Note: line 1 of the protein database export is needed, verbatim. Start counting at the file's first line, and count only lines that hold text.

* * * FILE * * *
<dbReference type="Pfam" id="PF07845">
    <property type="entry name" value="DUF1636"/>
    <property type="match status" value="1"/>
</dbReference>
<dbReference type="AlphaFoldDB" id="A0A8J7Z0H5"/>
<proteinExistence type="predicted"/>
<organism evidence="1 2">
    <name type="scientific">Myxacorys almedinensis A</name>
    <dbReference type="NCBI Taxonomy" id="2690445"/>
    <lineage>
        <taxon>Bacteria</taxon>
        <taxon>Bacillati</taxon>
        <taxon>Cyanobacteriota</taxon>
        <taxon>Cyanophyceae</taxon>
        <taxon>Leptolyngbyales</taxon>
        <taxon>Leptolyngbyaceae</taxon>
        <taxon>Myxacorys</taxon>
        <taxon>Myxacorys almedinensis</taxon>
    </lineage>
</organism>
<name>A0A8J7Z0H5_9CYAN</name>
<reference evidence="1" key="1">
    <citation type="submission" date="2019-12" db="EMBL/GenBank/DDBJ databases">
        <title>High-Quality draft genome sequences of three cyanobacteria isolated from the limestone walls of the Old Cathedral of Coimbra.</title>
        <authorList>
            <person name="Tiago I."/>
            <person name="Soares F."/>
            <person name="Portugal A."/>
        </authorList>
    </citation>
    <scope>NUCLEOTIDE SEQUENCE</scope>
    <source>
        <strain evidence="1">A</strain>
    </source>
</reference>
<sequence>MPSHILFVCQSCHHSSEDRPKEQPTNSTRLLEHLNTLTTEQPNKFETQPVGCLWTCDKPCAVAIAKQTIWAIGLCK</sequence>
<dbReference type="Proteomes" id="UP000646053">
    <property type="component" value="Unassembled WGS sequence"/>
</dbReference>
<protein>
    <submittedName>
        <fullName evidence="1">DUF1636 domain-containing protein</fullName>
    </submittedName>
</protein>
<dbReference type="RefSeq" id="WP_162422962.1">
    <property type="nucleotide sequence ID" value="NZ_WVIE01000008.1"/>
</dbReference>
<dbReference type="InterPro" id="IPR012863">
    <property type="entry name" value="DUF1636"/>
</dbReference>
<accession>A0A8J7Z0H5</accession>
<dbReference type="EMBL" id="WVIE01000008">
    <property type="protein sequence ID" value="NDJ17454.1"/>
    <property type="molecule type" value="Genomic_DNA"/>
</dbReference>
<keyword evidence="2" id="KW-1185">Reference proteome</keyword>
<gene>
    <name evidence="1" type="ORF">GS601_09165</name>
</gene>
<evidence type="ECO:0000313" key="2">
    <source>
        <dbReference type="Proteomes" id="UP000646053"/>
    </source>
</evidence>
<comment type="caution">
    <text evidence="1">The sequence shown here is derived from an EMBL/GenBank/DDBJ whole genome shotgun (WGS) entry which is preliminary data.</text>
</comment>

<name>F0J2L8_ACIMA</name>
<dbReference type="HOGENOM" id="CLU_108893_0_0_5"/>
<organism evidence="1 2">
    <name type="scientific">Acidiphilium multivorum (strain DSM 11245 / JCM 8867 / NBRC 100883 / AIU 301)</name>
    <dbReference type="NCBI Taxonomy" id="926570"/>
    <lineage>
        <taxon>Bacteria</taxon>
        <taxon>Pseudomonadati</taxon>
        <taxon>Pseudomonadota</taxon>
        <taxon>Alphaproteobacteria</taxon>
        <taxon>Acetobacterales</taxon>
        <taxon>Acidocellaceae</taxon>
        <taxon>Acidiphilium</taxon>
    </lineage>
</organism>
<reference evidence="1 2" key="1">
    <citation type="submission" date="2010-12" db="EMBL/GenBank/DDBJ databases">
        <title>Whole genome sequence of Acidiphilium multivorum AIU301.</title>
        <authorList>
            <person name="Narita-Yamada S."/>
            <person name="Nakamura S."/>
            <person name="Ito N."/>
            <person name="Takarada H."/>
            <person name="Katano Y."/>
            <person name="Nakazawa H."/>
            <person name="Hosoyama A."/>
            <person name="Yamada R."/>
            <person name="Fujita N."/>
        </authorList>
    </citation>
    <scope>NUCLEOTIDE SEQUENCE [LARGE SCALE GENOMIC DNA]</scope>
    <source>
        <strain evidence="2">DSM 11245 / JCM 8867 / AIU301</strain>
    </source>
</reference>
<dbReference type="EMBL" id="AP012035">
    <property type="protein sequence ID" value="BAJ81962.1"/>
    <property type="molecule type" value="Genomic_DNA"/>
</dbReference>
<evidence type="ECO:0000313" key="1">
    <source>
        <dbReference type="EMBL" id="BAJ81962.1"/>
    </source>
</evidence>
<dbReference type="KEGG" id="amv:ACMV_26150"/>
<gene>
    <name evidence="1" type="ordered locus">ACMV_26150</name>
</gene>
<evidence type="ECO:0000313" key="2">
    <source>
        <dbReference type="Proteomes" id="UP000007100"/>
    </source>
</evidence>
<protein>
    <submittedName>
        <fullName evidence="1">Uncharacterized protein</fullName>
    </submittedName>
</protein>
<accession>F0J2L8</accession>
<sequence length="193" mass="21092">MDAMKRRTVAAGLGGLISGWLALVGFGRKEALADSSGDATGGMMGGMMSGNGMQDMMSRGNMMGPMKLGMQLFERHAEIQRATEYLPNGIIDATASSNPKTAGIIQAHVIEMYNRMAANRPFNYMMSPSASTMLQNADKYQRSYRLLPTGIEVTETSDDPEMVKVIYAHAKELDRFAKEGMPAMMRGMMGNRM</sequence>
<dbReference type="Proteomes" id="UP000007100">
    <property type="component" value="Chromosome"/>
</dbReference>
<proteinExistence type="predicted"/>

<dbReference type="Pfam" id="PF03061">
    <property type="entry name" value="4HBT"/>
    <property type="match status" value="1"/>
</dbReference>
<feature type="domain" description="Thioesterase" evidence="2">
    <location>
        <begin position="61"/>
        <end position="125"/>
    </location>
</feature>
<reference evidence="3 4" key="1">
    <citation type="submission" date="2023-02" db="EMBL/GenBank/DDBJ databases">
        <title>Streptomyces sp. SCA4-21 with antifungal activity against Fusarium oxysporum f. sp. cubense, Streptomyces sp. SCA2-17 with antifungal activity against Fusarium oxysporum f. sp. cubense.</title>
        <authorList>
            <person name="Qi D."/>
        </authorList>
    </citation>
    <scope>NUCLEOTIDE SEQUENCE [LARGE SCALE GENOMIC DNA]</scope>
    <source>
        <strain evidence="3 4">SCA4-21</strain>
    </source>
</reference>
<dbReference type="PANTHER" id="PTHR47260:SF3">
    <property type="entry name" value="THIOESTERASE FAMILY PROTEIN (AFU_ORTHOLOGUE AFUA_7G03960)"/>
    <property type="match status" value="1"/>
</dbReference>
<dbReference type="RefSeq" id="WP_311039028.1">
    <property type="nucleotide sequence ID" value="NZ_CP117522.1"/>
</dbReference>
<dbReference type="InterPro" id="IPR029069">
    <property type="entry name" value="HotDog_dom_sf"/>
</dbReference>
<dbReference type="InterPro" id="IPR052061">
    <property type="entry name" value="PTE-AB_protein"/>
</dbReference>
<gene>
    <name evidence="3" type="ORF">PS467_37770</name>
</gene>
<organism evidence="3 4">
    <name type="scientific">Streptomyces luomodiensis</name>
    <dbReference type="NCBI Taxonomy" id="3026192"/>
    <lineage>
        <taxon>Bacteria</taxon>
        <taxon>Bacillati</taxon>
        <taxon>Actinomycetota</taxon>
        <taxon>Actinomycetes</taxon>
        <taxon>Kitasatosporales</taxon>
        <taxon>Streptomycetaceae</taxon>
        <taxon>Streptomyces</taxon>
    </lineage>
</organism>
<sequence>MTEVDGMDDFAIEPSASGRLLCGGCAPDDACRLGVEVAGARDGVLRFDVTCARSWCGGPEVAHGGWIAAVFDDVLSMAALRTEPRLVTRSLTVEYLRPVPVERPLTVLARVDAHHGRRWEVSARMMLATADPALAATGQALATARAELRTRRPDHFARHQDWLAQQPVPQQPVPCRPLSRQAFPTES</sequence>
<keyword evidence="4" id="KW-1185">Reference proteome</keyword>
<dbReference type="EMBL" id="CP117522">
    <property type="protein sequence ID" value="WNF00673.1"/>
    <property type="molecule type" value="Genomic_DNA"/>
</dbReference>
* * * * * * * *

<dbReference type="Pfam" id="PF07845">